Gender pay gap ‘due to more male high earners’

Phil Davies

A narrowing in travel’s gender pay gap is “nothing to celebrate”, say recruiters as a new study shows the disparity between executive-level salaries for men and women. The average male worker earned

14% more than female counterparts for a typical new travel job in 2019, compared with 18% in 2018 and a gap of 13% in 2017. The research, based on the

advertised vacancies of C&M Travel Recruitment and C&M Executive Recruitment, suggests men were appointed to executive roles with an average salary of £55,278 last year, £6,228 more than the executive roles for which women were recruited – an earnings gap of almost 12%, up from 10.6% in 2018. C&M defines executive roles as

those paying more than £40,000. Women were recruited for 53% of those roles – up from 38% in 2018 – and for 69% of all new travel jobs. Women were recruited for the

majority of roles across all levels of the industry, including 71% of positions paying below £22,000, 73% of roles paying between £22,000 and £29,999 and 70% of jobs paying between £30,000 and £39,999. While men earned more than

14%Gap in salary of jobs started by men and women in 2019

women overall last year, the gap was almost entirely due to the difference in pay received by the higher earners in travel, according to the study. Men were paid 1% more on

average than women for entry-level roles at £19,152, a difference of £183. But the situation was reversed for mid-level positions, with women earning 0.5% (£136) more than men with an average salary of £25,392. The pay gap for senior travel roles was 1.4%, with men earning £32,463

Villa Plus stops selling packages after airlines ‘block’ bookings

Villa Plus has stopped selling flight-inclusive packages as a result of airlines “blocking” third parties from booking and ramping up prices during Covid. It said it would “react to market conditions” as to whether it would sell packages in future, having reverted to accommodation-only from October 23. Existing package bookings will retain Atol and Abta protection.

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on average, £437 more than a female equivalent. C&M director Barbara Kolosinska

said: “It’s obviously good to see that the gender pay gap narrowed last year, but a difference of 14% is still nothing at all to celebrate. “The big question now is what

impact will Covid-19 have? We don’t yet have enough data to predict, but the concern is that men will increas- ingly be favoured for new jobs due to the extra childcare commitments created by the pandemic.” Claire Osborne, chair of the Asso-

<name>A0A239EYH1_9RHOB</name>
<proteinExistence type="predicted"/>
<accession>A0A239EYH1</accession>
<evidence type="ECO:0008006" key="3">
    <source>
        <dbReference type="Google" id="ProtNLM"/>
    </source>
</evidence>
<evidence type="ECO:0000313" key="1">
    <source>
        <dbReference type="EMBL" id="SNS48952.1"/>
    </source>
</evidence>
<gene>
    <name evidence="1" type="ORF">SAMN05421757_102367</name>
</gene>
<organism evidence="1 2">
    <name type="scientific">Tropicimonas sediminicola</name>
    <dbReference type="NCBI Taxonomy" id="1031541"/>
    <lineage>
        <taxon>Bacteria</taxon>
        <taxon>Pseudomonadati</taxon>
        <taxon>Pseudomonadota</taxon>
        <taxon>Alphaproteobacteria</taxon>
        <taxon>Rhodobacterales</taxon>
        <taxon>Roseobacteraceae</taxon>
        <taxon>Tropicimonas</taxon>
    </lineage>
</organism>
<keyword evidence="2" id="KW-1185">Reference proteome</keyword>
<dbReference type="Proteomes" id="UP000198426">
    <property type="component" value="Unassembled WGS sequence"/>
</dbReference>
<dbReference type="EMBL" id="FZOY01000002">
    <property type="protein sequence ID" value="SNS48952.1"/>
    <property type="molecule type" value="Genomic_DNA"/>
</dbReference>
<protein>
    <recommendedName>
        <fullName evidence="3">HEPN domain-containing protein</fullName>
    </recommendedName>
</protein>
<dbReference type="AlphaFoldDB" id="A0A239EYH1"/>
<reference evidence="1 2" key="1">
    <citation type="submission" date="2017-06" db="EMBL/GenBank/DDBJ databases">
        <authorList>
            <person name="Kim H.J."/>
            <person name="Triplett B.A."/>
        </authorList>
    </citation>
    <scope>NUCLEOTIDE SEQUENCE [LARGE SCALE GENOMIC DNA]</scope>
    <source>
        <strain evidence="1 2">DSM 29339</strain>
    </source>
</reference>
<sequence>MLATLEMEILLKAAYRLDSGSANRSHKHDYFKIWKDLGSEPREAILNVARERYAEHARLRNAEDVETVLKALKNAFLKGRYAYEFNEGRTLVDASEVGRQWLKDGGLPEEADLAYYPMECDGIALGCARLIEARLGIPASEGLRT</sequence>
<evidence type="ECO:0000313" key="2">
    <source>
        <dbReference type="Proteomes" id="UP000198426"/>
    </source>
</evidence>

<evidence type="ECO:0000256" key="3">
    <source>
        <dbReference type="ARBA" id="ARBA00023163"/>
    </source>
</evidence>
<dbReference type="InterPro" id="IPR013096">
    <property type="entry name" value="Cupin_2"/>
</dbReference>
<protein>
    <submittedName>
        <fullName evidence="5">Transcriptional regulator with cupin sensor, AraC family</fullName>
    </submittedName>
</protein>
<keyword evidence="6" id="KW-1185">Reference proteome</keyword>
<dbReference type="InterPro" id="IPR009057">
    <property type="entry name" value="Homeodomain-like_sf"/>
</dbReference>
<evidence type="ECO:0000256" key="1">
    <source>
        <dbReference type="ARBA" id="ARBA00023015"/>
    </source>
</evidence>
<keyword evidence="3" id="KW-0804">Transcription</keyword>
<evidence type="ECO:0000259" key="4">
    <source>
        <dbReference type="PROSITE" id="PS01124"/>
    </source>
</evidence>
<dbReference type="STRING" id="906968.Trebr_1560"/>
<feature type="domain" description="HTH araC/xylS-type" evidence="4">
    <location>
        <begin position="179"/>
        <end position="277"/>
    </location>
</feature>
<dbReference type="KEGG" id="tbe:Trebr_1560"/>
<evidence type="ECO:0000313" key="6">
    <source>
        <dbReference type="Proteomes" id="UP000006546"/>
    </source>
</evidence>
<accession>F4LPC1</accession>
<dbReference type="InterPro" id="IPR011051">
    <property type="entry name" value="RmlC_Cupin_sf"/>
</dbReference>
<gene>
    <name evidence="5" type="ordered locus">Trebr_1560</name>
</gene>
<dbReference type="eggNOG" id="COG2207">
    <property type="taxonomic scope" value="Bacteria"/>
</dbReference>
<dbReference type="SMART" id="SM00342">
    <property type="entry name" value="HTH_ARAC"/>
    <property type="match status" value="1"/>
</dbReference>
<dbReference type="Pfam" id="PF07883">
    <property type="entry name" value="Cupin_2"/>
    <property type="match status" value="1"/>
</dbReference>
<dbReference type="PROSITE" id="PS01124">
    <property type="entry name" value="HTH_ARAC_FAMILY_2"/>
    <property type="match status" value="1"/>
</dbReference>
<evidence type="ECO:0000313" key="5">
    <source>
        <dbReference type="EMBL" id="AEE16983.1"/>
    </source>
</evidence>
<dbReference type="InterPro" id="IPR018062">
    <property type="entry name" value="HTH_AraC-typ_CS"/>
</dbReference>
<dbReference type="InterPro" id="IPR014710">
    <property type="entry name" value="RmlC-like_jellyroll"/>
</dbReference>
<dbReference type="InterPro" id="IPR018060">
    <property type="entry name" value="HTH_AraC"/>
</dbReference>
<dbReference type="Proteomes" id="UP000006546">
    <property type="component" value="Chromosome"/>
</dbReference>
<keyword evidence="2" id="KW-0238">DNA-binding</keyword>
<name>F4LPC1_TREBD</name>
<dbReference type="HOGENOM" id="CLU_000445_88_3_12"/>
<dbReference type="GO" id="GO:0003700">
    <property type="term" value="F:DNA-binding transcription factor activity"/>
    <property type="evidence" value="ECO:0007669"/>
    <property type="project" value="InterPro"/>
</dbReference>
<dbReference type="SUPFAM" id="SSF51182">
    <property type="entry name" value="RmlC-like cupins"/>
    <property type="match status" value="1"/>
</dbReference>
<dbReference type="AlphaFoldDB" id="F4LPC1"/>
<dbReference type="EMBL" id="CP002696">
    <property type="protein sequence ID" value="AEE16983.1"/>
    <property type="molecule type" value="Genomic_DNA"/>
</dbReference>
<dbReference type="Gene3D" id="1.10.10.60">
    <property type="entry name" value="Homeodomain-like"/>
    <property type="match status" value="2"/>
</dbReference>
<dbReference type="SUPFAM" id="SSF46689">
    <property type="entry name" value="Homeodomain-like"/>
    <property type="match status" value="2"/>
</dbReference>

ciation of Women Travel Executives, said: “It’s clear we still have some way to go before we achieve parity – par- ticularly in the executive-level roles.”

Tui offers help to partners hit by quake in Turkey and Greece

Tui has offered assistance to “local communities and partners” affected by a magnitude-7 earthquake that hit Greece and Turkey on Friday. The operator said on social media that no guests or staff were harmed. On Monday, it was reported that the death toll had risen to 91, with more than 1,000 injured.

Joss Croft

UKinbound urges government to create £45m fund

Inbound association UKinbound is urging the government to create a £45 million fund to halt the projected loss of almost two-thirds of jobs in the tourism sector by the end of the year. UKinbound members presented

proposals for a Tourism Resilience Fund to the Treasury on Monday. Chief executive Joss Croft said

the reduction in international visitors was costing the UK economy £457 million a week and tour operators were reporting turnover down by 91% on average. The association, which represents

more than 300 businesses, wants a scheme of grants to enable firms to survive until next spring when it is hoped visitors will return. Croft told Travel Weekly:

“Without support, we will see business failures. My concern is when the market does start to come back, these businesses are not going to be around.”

Petition aims to protect 25,000

travel jobs in Europe post-Brexit The Seasonal Businesses in Travel group has launched a petition calling for Brexit negotiators to allow 18-34-year-olds to work for short periods without visas. The organisation says the jobs of 25,000 UK citizens working in Europe – spanning reps, chalet hosts, chefs, nannies and bar staff – are at risk without a visa-exemption scheme. The petition is at:

PICTURE: Shutterstock

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